Ferry capacity gets leaner as passengers get larger
If you squeezed into a bench seat on one of the crowded ferries at the height of the season last summer, it probably didn’t seem like there were fewer passengers on board than in the past.
However, new Coast Guard regulations that came into effect in December 2011 reset the average weight companies must use to calculate capacity on passenger vessels. Now, they must estimate 185 pounds per person. That’s a 25-pound increase from the figure of 160 pounds that the Coast Guard had used since l960.
According to Interstate Navigation’s Vessel Operations Manager Christian Myers, “This is a major milestone for the industry. The average was 140 pounds forty years ago.” He suggested the Coast Guard may have looked at marine casualties and then adjusted the weights.
Myers said Interstate Navigation adjusted their numbers so the company would have a comfortable margin. They schedule enough boats in the summer so they are not running at capacity. “If we were full all the time, it would have been a bigger deal,” he said.
The Coast Guard ruling does not apply to recreational vessels. The new average American weight does not impact New England Airlines either. Owner Bill Bendokas says they do not use an average weight, but instead, have always weighed each passenger individually when calculating total capacity for a flight.
Statistics on obesity that the Coast Guard is using may have been gleaned from studies done by a branch of the Centers of Disease Control. In 2010, they released a report stating their finding that 35 percent of Americans are overweight.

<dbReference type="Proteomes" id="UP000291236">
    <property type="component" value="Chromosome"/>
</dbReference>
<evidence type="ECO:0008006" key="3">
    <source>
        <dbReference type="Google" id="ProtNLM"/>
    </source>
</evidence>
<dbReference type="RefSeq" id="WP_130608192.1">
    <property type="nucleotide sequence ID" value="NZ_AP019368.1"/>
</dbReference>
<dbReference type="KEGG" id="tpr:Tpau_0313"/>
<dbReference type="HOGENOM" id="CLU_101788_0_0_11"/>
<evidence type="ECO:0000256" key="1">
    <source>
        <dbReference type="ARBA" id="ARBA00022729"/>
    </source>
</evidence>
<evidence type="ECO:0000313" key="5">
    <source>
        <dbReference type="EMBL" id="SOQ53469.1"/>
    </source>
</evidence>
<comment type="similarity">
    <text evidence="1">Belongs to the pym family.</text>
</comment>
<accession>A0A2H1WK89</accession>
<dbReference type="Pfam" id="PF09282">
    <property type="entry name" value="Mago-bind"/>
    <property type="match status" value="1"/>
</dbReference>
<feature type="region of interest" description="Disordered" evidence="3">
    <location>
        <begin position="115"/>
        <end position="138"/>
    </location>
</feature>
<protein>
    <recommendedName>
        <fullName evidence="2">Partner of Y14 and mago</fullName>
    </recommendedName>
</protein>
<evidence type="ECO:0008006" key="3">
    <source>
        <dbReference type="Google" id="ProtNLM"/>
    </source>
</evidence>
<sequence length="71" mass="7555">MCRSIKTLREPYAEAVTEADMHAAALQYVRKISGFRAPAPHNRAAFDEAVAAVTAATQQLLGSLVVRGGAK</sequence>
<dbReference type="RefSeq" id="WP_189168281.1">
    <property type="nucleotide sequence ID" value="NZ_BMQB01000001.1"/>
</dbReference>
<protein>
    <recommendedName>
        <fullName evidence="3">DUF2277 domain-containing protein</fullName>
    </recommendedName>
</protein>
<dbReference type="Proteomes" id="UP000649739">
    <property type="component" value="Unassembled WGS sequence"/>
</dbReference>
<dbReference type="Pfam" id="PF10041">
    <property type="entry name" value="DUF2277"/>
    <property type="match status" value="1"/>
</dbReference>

Scientists calculate obesity using the Body Mass Ratio (BMI), the ratio of weight in kilograms over height in squared meters. A BMI of 30 or over is categorized as obesity. This translates to 174 pounds or over for a person 5’4” and 203 pounds for a person who is 5’9”.
A recent Scientific American article (Mark Fishetti, October, 2012) addressed this trend and calculated that the average Body Mass Index (BMI) of Americans had increased by 5 since l960.
In state-by-state figures reported there, Rhode Islanders were just below the national average at 26 percent, but in 1995, only 15.2 percent of us were overweight, also almost exactly the national average of 15.9 percent.
As you reach for your second helping of mashed potatoes with gravy on Christmas Day, think of this.
Looking ahead, the prospects are brighter: government researchers think the increases in weight are leveling off.